Dark-field microscopy is an elegant optical technique, that allows extremely sensitive imaging due to its very low background and enhanced contrast of unstained objects. From the time of Van Leeuwenhoek, microscopists noted that some objects were more readily seen by applying oblique illumination that caused the darkening of the background while the object was visible due to the scattering of the oblique light. Since then, dark-field microscopy has been widely applied to image unstained biological samples [3739] and nanoparticles [40,41]. In the last decade, several groups of researchers reported dark-field microscopy using a CMOS sensor for imaging mainly metal nanoparticles. Z. Li et al., reported a miniaturized dark-field microscope based on a CMOS sensor and microfluidic chip [42]. Further work by Grishin et al. showed a 3D-nanoparticle and microparticle tracking technique based on dark-field microscopy [43]. Previously we reported a dual- phone illumination-imaging microscope that is able to perform various modalities of traditional microscopes, including dark-field [44] and phase contrast [45]. However, while these systems are potentially simpler and less expensive than dark-field microscopes, they still use lenses to achieve oblique illumination or for imaging.

Here we present for the first time a reflection-based lens-free directly on the sensor imaging system with oblique illumination for dark-field imaging and object height measurement of non-biological and biological objects of micrometer size. We show that by measuring the shadow length of the object, we can calculate the approximate height of the objects such as polystyrene microspheres and bacteria. Moreover, by illuminating the sensor surface at large angles, we observed a significant reduction of the background intensity and reversal of the contrast for the objects of interest. This is due to higher reflection intensities at those large angles (in accordance with Fresnel equations of reflection) and is the equivalent of the dark-field illumination mode normally seen in lens-based microscopes.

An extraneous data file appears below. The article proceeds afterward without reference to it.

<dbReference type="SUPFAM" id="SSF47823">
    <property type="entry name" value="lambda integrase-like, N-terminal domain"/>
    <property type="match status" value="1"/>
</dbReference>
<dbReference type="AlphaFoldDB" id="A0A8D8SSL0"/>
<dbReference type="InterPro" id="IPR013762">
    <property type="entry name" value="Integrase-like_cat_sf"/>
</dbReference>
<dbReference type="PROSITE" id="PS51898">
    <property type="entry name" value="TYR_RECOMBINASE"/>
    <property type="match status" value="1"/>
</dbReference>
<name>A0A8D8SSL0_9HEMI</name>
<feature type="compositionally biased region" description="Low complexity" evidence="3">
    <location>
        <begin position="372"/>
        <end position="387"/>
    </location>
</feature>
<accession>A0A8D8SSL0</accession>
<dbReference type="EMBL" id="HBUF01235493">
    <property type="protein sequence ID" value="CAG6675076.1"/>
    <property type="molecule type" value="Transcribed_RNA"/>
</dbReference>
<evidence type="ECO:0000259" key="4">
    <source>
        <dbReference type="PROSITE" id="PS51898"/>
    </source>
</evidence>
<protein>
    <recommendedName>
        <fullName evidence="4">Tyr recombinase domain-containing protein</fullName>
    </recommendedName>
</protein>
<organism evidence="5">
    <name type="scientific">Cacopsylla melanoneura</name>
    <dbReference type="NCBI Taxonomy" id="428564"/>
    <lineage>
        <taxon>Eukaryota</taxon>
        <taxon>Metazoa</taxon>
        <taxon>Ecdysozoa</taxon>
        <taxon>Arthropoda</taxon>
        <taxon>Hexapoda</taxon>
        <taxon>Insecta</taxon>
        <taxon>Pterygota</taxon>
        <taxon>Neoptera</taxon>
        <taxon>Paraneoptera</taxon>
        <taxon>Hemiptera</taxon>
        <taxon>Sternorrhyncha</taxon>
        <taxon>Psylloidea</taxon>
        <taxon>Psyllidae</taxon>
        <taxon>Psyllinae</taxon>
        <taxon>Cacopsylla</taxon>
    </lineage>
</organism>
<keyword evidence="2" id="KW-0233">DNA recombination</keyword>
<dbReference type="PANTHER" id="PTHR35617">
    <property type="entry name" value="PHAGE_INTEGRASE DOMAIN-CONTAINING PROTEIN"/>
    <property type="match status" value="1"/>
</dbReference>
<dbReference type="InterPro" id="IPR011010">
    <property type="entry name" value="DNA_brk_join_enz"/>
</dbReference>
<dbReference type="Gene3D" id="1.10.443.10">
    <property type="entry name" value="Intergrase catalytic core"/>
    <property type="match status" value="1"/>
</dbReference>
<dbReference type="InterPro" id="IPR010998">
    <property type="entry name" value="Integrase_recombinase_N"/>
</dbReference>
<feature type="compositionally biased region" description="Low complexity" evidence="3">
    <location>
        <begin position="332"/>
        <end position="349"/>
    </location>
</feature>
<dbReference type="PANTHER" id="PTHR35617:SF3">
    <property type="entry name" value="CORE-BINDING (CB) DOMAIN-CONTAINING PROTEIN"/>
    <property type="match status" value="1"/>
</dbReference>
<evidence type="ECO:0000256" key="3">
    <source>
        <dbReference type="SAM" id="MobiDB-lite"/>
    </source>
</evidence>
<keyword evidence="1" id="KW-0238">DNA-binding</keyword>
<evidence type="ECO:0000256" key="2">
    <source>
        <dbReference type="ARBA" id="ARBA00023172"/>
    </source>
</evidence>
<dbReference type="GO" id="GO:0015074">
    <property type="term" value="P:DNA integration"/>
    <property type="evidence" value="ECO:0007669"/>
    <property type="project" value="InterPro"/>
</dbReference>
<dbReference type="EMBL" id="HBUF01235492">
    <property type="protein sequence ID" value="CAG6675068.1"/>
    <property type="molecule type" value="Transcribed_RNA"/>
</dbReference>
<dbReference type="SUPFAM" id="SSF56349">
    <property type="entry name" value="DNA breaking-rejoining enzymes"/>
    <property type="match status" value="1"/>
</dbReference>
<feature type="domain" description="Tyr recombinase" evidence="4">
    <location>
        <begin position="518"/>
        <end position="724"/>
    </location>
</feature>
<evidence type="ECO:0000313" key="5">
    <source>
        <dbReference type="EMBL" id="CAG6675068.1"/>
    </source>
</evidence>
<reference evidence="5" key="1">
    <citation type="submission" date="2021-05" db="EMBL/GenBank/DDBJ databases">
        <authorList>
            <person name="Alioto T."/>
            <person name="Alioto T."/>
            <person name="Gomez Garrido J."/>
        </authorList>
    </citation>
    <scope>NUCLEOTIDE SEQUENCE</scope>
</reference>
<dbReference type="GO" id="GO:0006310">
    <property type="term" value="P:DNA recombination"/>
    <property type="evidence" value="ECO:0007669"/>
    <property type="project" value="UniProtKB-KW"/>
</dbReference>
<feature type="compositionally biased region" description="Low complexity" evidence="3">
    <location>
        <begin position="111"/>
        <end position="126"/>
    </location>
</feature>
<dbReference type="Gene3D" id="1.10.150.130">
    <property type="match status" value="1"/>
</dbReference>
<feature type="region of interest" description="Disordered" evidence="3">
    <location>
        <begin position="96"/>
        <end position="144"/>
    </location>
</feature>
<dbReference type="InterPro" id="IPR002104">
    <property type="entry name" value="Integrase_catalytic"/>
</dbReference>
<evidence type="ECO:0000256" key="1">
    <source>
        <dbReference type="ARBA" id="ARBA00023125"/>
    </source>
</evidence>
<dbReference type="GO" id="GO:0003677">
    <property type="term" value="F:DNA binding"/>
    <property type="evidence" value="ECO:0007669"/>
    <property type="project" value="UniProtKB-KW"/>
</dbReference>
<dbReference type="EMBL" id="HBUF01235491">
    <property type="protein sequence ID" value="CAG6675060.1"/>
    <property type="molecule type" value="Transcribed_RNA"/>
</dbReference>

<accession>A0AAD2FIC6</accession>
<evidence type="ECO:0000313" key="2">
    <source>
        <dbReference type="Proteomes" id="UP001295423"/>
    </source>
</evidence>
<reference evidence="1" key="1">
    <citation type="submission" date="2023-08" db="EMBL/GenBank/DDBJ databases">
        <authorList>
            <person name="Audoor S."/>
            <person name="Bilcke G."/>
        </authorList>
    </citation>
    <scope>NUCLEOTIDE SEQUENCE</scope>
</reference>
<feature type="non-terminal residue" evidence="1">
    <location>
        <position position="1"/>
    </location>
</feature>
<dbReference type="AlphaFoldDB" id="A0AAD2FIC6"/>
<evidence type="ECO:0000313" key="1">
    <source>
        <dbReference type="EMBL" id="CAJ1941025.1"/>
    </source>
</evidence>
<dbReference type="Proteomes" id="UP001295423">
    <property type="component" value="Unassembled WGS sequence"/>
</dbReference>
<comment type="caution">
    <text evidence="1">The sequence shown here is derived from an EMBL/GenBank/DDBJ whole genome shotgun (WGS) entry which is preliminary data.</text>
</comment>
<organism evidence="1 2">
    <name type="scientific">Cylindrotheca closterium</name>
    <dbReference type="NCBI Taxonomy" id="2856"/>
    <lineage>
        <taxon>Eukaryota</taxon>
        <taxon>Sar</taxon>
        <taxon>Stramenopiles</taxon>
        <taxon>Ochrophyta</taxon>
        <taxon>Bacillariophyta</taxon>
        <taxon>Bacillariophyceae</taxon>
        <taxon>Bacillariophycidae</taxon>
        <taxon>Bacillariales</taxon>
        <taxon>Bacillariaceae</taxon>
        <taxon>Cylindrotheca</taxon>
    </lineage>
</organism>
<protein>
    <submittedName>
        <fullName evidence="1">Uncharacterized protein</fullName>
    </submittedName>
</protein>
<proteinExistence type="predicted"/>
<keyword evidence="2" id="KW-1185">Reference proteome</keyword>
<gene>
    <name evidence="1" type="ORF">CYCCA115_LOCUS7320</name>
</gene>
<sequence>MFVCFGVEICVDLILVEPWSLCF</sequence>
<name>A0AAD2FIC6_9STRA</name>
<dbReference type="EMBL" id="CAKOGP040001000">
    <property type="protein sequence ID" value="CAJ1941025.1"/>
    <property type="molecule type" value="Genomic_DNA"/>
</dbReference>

In our platform, the light beam from an incoherent illumination source is situated at a distance much larger than the size of the CMOS sensor or the LED such that it can be considered a point source. This beam is partially reflected, refracted, or scattered at the interface between the two different optical media. When the sample of interest placed on the CMOS sensor is illuminated from the top (0° angle), most of the light is transmitted and reaches the photosensitive area of the photodiode. As a result, the resulting image has a typical bright field appearance. On the other hand, when the angle of the incident light is close to 90°, most of the light is reflected and only a small amount of light is refracted, which, together with the scattered light from the sample, reach the photosensitive area of the detector. Subsequently, the background intensity of the images drops significantly, which leads to a better contrast of the object.